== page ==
Sepp Blatter, the president of the International Federation for Association Football, made the announcement on the group's Web site. The body, usually known by its French acronym FIFA, currently has a single-chamber ethics committee.
At least one English official made allegations of impropriety in the selection of Russia as host of the 2018 World Cup. A whistleblower charged -- and later retracted -- allegations that two FIFA members took cash to back Qatar's successful bid for the 2022 tournament. The ethics committee found no grounds to proceed further after its initial investigation, and no officials suggested Friday that the new body would reopen the cases.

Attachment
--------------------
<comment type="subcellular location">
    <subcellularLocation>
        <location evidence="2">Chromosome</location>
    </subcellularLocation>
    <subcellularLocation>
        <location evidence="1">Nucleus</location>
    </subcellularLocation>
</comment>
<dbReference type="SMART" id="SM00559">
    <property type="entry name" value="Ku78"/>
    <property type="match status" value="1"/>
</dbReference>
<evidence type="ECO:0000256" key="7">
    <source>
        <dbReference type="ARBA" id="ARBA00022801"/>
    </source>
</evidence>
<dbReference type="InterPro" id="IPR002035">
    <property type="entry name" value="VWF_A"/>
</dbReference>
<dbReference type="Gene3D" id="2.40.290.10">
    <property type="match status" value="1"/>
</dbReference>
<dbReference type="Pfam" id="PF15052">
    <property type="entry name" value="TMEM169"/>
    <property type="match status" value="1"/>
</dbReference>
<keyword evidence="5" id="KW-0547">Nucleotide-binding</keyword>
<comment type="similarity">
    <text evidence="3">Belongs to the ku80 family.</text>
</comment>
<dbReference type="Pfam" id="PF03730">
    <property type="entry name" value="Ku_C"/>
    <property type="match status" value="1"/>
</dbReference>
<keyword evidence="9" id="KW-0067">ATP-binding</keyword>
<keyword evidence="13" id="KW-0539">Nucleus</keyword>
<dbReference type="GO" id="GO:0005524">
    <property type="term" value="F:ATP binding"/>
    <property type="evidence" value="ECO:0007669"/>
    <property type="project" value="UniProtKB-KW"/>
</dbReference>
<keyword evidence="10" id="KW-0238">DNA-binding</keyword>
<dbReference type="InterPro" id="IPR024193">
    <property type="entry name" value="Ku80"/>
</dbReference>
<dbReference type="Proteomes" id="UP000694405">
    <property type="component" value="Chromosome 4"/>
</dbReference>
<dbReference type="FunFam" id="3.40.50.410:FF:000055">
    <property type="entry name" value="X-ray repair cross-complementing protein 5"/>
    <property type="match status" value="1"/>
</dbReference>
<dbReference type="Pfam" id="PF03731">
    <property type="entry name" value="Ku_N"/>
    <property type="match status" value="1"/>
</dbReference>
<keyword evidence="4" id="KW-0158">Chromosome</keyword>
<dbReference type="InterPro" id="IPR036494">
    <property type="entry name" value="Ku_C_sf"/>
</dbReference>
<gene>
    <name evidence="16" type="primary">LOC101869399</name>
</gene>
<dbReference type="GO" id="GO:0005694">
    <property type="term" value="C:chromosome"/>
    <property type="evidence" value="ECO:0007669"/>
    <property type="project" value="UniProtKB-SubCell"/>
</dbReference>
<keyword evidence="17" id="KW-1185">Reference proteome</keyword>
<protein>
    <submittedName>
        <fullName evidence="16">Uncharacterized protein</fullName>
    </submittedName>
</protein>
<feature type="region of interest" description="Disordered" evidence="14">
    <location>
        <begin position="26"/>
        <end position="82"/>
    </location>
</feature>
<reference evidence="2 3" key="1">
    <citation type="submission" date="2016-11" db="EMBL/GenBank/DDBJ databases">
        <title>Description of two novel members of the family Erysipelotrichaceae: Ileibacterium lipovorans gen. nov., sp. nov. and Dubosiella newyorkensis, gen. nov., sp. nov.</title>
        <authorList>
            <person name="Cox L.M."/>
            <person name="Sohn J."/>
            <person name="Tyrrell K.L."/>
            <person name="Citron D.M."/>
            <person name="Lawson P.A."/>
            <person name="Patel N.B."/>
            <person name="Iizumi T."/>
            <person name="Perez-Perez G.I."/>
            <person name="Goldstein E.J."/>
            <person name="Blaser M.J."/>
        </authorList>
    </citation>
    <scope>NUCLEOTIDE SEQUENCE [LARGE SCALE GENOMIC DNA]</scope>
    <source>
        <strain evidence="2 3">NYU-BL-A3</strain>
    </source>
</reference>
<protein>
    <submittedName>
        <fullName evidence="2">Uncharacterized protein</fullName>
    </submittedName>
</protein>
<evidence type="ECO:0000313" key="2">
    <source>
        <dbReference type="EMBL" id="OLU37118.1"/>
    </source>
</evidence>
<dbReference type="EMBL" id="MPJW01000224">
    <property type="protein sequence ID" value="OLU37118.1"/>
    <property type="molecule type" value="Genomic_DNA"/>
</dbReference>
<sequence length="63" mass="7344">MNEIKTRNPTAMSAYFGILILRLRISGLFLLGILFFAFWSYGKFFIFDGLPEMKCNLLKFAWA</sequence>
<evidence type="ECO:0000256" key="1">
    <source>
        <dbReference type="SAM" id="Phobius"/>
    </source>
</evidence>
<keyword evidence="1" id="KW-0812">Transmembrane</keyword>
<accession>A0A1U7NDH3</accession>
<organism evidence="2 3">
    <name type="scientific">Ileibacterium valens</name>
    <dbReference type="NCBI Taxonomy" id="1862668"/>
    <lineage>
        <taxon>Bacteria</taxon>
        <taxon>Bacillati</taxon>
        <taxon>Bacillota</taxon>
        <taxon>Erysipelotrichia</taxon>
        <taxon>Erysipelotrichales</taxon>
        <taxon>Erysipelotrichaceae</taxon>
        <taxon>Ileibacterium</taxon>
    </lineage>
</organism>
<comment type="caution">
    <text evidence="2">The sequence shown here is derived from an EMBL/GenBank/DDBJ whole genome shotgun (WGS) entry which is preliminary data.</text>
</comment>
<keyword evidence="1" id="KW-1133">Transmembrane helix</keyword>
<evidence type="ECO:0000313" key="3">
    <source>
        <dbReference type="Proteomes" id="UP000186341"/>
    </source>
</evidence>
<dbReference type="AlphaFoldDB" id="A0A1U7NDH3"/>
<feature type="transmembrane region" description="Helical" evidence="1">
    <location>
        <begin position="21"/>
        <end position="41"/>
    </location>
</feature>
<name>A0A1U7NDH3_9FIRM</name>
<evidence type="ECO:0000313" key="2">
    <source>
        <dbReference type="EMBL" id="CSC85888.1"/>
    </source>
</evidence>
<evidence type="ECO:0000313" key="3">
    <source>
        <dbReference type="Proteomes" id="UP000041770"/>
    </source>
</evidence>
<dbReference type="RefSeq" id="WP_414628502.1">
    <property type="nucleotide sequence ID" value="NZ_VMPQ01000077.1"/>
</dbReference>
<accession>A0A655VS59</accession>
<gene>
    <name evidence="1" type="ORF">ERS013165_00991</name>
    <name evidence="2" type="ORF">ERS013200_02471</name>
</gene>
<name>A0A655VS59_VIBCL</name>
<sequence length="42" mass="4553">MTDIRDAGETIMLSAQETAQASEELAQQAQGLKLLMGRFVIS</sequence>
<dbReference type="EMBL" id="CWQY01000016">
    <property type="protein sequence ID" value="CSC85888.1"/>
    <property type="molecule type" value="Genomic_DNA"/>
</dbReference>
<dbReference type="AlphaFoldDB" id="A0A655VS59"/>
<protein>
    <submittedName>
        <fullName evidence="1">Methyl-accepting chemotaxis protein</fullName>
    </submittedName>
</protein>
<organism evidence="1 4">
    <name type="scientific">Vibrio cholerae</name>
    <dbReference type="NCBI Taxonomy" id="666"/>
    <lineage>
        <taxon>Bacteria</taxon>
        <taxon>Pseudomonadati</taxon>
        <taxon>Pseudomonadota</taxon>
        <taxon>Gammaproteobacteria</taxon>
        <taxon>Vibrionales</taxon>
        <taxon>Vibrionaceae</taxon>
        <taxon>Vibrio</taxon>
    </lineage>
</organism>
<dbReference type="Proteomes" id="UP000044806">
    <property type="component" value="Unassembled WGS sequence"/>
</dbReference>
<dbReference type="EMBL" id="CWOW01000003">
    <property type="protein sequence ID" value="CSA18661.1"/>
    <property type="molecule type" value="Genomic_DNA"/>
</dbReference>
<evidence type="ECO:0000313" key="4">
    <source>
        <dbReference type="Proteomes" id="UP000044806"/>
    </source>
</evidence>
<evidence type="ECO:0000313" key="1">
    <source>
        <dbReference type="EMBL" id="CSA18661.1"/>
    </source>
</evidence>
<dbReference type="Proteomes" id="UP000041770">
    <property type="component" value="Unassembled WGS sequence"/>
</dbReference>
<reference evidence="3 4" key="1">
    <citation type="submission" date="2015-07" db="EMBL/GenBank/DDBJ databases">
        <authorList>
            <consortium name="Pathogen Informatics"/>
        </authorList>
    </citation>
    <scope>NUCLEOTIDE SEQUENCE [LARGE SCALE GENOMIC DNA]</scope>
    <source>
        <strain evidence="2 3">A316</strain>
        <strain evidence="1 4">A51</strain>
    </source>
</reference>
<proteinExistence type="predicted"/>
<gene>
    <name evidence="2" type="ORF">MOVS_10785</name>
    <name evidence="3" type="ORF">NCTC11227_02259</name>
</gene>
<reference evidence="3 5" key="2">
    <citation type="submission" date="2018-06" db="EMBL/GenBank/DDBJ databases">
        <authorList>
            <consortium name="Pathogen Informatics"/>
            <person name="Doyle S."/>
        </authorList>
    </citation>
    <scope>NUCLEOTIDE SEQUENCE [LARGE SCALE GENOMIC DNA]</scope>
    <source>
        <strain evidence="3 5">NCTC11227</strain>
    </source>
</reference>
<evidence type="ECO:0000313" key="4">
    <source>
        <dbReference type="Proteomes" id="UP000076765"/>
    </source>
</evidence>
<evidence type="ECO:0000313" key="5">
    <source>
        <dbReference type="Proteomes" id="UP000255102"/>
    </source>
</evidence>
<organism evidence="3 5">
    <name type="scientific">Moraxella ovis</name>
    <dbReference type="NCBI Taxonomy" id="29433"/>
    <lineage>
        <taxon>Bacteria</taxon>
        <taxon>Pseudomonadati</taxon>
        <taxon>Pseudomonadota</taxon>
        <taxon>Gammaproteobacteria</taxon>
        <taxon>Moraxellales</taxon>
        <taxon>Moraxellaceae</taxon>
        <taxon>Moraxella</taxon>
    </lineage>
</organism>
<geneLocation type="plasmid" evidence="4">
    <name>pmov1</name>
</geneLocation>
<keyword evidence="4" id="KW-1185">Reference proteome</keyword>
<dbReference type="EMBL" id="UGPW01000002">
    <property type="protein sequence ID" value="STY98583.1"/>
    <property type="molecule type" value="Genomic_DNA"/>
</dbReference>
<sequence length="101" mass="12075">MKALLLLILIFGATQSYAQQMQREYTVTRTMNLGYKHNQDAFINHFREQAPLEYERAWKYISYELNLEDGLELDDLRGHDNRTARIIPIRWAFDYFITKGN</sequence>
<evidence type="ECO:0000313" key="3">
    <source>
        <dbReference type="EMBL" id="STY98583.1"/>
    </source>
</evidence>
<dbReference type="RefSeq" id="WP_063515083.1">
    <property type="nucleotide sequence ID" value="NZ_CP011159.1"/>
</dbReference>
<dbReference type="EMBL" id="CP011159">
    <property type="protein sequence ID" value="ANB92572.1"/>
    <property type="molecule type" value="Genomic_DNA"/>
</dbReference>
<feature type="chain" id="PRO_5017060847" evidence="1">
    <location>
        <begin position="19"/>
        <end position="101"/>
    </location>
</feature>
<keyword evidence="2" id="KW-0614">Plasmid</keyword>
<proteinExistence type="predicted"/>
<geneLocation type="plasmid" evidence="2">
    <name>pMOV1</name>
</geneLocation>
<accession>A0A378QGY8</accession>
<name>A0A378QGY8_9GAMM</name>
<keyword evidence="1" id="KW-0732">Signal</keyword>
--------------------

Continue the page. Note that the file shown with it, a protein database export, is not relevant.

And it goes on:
Peter Goldsmith, the former British attorney general who sits on the Independence Governance Committee, suggested dissatisfaction with past investigations.
"We are concerned about two things -- we need a system in place for the future and stronger controls in a number of different areas, but we also need structures that will give people confidence in FIFA and in order to do that it's necessary to understand what may have gone wrong in the past," he said.
Attkisson leaves CBS News, reportedly over network's 'liberal bias'
Astronomers offer more expansive view of universe